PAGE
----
However inhabitable the landscape seems, I learned a lot about the saltpeter mining industry, which drove three countries into battle for years over this inhospitable land. The saltpeter, key ingredient of gunpowder, is right at the surface and merely needs to be scraped up and processed. The first night in the interior, I spent in a bonafide ghosttown, formerly with more than 3,000 inhabitants, churches, schools, markets, tram station, houses, offices, everything, now empty wooden structures. If there were any ghosts, they let me sleep in peace.
In addition to the mining history, there are some impressive enormous petroglyphs created by a long-ago culture to indicate where to enter and exit the desert to reach various places of interest. I've seen petroglyphs on many of the pilgrimages, but never so large as these. Kudos to the early crossers of this empty space, the dryest desert on earth.
Funny thing, walking along a highway, even a little traveled one... the things that collect on the side of the road are thought provoking. In the one day from Iquique to the ghosttown of Humberstone, I collect 284 pesos and a wedding ring. At an exchange rate of nearly 500 pesos to 1 US dollar, the value wasn't so life-changing (600 pesos for a beer), but the little coins people come to loose add up; and the wedding ring? did someone throw it out the window in a fury or was it an unintended loss? Who knows. Funnier still, the number of marbles lying about the roadside... it's unclear if a few people lost all their marbles or if many people lost some of their marbles. Either way, it's evident: people have lost their marbles.
I faced a weighty decision... a very kind young man, whose churchlady grandmother invited me into the house for the night - a large and lovely, exquisite modern home, hot and cold running water, no sand - offered me during the course of conversation a large modern edition of a book written in the early 1600s by the son of an Incan princess and a conquistador nobleman about the pre-conquest Incan culture. Rich stuff, right up my alley of interest as I head into the core of Incaland - but at nearly a kilo, what's an egghead pilgrim to do??? If I take the book, I'll likely regret it on the big ups to come; if I decline thinking I'll find it and read it sometime in the future, I'll likely regret it just as well. Doh! I took the book and am reading it as fast as I can with the thought that I'll send it ahead once I've finished it.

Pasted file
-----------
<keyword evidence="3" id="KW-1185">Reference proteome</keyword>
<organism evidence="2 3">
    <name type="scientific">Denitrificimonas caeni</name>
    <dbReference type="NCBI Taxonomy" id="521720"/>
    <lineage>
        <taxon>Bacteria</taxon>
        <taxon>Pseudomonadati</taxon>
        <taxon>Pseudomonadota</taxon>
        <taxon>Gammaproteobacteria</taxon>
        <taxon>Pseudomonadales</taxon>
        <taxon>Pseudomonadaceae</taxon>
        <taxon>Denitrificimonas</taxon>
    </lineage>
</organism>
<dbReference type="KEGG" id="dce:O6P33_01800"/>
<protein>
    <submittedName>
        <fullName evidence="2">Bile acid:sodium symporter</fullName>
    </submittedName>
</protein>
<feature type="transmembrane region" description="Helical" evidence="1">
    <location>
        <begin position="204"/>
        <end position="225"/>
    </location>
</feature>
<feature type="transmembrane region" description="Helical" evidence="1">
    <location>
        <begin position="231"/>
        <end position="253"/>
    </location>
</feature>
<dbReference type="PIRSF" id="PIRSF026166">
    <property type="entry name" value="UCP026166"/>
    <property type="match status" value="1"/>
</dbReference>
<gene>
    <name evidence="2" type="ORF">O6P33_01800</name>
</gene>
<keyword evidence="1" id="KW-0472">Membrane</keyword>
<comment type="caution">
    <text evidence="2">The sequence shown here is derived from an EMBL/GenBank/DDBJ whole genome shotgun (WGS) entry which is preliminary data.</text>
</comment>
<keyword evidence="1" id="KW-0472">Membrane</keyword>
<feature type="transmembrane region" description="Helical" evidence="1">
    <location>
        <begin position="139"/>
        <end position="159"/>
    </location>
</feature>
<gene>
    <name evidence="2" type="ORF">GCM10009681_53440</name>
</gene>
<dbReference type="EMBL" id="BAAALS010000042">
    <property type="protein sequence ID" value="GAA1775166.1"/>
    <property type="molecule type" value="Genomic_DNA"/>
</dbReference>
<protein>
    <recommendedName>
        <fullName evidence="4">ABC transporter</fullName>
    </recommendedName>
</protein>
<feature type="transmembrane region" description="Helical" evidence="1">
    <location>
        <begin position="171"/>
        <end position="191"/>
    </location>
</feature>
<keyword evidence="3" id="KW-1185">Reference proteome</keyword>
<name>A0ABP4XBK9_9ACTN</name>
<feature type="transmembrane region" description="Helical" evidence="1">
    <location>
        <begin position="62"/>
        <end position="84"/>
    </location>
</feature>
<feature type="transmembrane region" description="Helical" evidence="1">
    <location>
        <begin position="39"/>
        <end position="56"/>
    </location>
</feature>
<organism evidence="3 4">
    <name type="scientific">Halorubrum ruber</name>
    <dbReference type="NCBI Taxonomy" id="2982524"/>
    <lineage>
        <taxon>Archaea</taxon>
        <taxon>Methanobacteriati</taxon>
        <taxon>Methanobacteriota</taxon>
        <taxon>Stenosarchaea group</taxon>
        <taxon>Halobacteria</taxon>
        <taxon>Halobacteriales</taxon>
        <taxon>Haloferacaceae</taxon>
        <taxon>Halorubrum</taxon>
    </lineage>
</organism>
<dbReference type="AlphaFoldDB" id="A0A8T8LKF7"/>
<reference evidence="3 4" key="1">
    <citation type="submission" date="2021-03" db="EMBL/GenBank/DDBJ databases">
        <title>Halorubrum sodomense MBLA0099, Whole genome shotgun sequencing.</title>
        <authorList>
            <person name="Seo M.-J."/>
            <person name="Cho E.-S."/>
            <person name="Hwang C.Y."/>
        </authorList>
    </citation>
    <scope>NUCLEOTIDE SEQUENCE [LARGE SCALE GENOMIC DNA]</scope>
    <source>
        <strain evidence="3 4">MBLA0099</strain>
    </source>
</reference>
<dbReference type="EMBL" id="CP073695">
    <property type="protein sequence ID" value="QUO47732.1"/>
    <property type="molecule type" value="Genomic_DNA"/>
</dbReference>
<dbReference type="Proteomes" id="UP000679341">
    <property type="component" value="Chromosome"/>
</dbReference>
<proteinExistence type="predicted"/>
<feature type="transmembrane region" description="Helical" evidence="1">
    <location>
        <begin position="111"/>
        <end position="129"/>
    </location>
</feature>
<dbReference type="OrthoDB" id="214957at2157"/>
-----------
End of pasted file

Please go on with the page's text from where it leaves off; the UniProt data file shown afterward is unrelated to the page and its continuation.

The border crossing was relatively uneventful and I refilled the water bottles for the remaining 30 kilometers of desert crossing to Tacna, the first town in Perú. Despite enormous tiring efforts, I could find no useful map of the country suitable for a journey on foot. Google is useless, showing a wonderful highway that doesn't exist and misrepresenting distances with inexcusable error. Shame on Google. The women of the tourist information center went to great lengths to help me, and with a photocopy map of the province, I started out. I met the first challenge by accepting a ride for 40 kilometers, hopping out at the ruins of a mule station for the final 40 kilometers to the first village of the mountains.
The rise in elevation was less strenuous than exciting - I heard the sound of running water beneath baked rocks; the patter of little critters in the underbrush; oh, the existance of underbrush! Up and up, some big ups, twists and turns, more big ups... up up, the temperature dropped, more scrubby brush, some small trees, some bigger trees, some vicuñas, cloudcover, more birds, some little rabbity animals called cuyes, more ups toward a pass. My heart pounded hard in my ribcage and I thought it was from having gotten soft during the desert trudge and from carrying an unnecessary but interesting weighty book, but no, the sign at the pass indicated more than 4,000 meters of elevation - an incredible ascent in one day, from a start of 800 meters.
The first full day walking in Peru and the slight miscalculation of the impact of the two-hour time difference at the border resulted in the arrival in the wee village of Estique Pampa a half-hour after nightfall at 6 pm. Fortunately, the police control point, staffed by one young and very bored officer, was well-lit and resounded a television variety show, allowing me to find my way down the dark switchbacks easily enough. The officer was happy to have a guest, fed me well, heated some water on the stove for me to wash my dusty clothes, and opened an unused barrack for me to sleep the night away. I took the wool blanket from every one of the empty cots and stayed warm enough through the cold night. Sunrise at 4:30. In full daylight, the verdant valley of terraces and stone cottages seemed right out of a travel advertisement for this land of Incas. Forty shades of green there are not, but a good half dozen anyway and an inviting contrast to the shades of inanimate desert beige.